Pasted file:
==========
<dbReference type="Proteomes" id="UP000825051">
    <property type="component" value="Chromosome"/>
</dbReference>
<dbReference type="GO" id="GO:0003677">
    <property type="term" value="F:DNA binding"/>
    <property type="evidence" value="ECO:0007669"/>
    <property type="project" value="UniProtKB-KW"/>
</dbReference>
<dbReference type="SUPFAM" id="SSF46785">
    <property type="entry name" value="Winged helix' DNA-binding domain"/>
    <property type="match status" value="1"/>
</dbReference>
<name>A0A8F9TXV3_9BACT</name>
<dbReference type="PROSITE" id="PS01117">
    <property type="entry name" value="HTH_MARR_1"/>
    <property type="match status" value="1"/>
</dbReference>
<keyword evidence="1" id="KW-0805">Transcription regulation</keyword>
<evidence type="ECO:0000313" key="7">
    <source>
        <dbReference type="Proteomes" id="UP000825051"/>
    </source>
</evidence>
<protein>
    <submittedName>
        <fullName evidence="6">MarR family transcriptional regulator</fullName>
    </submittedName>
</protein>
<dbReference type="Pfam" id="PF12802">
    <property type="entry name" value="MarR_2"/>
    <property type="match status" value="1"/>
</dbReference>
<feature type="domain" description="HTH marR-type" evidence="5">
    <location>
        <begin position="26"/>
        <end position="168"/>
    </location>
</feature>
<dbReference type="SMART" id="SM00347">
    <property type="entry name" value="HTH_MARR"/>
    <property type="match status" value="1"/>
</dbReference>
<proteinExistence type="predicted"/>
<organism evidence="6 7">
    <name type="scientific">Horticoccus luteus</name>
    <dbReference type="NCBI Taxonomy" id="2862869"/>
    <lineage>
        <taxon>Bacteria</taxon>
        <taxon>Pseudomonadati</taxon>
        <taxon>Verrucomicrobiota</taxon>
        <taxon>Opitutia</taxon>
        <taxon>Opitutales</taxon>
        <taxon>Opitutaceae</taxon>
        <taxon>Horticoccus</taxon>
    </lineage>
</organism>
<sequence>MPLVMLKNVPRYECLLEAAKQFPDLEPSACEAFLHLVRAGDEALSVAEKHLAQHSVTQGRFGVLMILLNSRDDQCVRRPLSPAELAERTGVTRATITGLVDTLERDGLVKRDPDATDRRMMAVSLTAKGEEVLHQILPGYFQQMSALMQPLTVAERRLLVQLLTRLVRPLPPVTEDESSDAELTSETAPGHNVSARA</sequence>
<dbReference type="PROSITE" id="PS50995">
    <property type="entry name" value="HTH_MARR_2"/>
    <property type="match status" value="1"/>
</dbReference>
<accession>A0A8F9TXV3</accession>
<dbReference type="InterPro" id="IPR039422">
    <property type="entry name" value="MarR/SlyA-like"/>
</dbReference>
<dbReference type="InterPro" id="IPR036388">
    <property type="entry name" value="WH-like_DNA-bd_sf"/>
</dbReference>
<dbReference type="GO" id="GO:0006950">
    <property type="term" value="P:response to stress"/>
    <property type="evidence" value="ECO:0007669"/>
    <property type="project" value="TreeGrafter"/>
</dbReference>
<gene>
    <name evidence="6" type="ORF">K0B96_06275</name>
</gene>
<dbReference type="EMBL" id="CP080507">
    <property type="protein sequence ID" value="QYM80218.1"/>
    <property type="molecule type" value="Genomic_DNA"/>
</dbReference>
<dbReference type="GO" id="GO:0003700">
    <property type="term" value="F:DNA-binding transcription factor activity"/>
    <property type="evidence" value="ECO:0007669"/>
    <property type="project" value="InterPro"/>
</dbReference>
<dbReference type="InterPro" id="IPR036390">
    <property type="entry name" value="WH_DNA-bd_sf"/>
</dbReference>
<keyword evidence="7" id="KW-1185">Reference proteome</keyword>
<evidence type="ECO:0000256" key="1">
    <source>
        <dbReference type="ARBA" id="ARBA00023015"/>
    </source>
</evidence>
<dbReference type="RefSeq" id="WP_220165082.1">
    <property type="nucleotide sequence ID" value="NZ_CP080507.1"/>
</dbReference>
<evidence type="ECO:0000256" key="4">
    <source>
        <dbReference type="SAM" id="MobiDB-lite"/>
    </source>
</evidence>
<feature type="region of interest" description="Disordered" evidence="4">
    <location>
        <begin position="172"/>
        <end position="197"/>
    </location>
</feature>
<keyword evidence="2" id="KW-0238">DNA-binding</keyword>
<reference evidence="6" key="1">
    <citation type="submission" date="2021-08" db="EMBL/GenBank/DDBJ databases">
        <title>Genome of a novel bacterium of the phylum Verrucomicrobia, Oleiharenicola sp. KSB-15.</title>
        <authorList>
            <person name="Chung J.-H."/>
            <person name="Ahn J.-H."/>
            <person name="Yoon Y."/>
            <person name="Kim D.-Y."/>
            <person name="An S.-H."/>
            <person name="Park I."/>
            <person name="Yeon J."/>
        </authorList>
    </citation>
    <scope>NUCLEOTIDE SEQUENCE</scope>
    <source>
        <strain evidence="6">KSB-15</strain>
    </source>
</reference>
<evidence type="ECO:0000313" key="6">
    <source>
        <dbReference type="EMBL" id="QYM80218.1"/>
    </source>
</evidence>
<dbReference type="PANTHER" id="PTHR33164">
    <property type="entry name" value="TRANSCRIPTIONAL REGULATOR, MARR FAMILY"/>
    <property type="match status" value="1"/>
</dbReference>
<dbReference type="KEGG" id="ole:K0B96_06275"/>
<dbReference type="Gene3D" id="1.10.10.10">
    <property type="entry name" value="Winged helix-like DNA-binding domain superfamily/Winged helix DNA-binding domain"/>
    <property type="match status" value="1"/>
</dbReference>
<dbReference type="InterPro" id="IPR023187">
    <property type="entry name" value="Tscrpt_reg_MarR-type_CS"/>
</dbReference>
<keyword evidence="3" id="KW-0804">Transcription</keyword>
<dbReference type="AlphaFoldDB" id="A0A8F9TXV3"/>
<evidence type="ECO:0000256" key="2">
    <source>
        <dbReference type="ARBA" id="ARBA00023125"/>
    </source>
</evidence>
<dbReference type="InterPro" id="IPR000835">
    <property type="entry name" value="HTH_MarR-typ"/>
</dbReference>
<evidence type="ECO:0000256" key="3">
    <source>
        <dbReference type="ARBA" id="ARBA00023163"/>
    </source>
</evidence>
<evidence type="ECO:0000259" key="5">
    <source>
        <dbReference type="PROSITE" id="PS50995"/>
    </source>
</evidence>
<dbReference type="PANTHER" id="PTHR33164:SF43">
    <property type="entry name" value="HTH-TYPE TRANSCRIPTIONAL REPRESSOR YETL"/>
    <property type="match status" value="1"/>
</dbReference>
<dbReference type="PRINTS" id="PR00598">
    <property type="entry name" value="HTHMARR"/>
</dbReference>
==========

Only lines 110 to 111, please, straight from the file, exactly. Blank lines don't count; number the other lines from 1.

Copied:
<reference evidence="6" key="1">
    <citation type="submission" date="2021-08" db="EMBL/GenBank/DDBJ databases">